· All submissions will be subject to double-blind peer reviews and editorial process following the policies of China Economic Review.
· The guest editors will first review papers submitted to the special issue. A paper may be rejected without being sent for review, should the guest editors view the paper as unsuitable for the journal in terms of quality or aims and scope of China Economic Review.
· Selected full papers will be sent out for external peer review following China Economic Review’s policy. They will receive comments from reviewers and the guest editors. As needed, manuscripts will be returned to authors for revision along with the reviewers’ comments. Revised manuscripts may be examined by the guest editors and external reviewers before a final decision being made by the Scientific Editor and/or Editor-in-Chief.
· Accepted papers will be published continuously in the journal and will be listed together on a visual special issue website.
· China Economic Review charges a non-refundable fee of US $100 for new submissions. The journal charges a reduced submission fee of US $50 for the members of the Chinese Economists Society. Submission fees will be used to support journal activities.
For questions and inquiries related to the special issue, please contact the Managing Guest Editor, Associate Professor Gong Sun, Business School, Changshu Institute of Technology, Suzhou, China, email: firstname.lastname@example.org.
Chen, J., & Hu, M. (2021). City-level hukou-based labor market discrimination and migrant entrepreneurship in China. Technological and Economic Development of Economy.
Cheng, Z., Guo, W., Hayward, M., Smyth, R., & Wang, H. (2021a). Childhood adversity and the propensity for entrepreneurship: A quasi-experimental study of the Great Chinese Famine. Journal of Business Venturing, 36(1), Article No. 105469.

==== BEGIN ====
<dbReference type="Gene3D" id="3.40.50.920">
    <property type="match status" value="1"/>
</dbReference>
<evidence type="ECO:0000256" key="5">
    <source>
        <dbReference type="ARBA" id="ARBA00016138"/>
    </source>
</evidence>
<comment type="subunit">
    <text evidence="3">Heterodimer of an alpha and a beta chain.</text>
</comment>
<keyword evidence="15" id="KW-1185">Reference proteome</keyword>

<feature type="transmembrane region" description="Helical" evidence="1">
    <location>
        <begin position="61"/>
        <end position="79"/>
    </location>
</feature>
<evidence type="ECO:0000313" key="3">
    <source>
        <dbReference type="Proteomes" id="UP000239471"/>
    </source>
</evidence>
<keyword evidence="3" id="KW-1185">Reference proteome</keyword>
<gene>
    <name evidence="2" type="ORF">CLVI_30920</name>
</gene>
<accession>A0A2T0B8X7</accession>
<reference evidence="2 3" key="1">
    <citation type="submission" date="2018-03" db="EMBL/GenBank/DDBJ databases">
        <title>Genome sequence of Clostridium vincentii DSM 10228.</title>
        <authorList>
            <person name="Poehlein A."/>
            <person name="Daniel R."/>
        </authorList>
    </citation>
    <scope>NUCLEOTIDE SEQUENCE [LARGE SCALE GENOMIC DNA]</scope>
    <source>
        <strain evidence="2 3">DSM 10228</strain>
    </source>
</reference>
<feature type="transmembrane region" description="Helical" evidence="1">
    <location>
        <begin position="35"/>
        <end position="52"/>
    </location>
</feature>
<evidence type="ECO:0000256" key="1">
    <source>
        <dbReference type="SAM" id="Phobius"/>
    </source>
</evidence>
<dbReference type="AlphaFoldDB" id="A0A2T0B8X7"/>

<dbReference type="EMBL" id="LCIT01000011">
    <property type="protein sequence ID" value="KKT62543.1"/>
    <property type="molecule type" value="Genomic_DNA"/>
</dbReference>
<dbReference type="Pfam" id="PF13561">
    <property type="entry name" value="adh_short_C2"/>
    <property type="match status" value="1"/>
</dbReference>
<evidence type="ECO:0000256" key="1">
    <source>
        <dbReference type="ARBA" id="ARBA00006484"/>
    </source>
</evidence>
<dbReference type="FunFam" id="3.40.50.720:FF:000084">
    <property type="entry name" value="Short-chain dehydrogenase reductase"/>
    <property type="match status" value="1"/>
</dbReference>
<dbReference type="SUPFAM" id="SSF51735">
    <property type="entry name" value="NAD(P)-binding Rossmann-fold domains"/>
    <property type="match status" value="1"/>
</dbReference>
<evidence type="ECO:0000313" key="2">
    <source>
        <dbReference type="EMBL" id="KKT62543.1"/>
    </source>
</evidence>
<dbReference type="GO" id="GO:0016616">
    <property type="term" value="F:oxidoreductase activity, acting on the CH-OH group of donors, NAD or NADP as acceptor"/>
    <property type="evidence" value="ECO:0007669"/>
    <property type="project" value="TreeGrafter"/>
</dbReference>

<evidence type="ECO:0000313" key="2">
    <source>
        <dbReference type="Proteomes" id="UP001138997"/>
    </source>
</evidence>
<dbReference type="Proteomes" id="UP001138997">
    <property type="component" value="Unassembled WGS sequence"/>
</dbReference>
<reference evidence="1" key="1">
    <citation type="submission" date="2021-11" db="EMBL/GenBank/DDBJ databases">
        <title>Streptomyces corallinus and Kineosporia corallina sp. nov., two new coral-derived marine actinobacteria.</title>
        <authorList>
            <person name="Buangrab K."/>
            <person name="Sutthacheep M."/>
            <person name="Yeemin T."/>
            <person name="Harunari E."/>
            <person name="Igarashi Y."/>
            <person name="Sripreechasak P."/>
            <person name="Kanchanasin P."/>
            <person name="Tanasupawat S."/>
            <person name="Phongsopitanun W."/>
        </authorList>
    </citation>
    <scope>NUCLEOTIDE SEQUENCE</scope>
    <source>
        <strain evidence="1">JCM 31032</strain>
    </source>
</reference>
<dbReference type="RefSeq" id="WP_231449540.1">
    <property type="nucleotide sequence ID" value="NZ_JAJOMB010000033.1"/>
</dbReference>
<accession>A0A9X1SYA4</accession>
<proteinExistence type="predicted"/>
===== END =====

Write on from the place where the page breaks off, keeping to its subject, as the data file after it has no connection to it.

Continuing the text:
Cheng, Z., & Smyth, R. (2021b). Education and migrant entrepreneurship in urban China. Journal of Economic Behavior & Organization, 188, 506-529.
Cheng, Z., Tani, M., & Wang, H. (2021c). Energy poverty and entrepreneurship. Energy Economics, 102, Article No. 105469.
Huang, B., Tani, M., & Zhu, Y. (2021). Does higher education make you more entrepreneurial? Causal evidence from China. Journal of Business Research, 135, 543-558.
Liu, S., & Zhang, S. (2021). Housing wealth changes and entrepreneurship: Evidence from urban China. China Economic Review, 69, Article No. 101656.
Ma, L., Niu, D., & Sun, W. (2021). Transportation infrastructure and entrepreneurship: Evidence from high-speed railway in China. China Economic Review, 65, Article No. 101577.
Wang, Q., & Lin, M. (2019). Work-family policy and female entrepreneurship: Evidence from China's subsidized child care program. China Economic Review, 54(C), 256-270.
Wei, X., Jiao, Y., & Growe, G. (2019). Language skills and migrant entrepreneurship: evidence from China. Small Business Economics, 53(4), 981-999.
Yang, J., Huang, J., Deng, Y., & Bordignon, M. (2020). The rise of red private entrepreneurs in China: Policy shift, institutional settings and political connection. China Economic Review, 61, Article No. 101431.
Associate Professor Gong Sun, Business School, Changshu Institute of Technology, Suzhou, China, email: email@example.com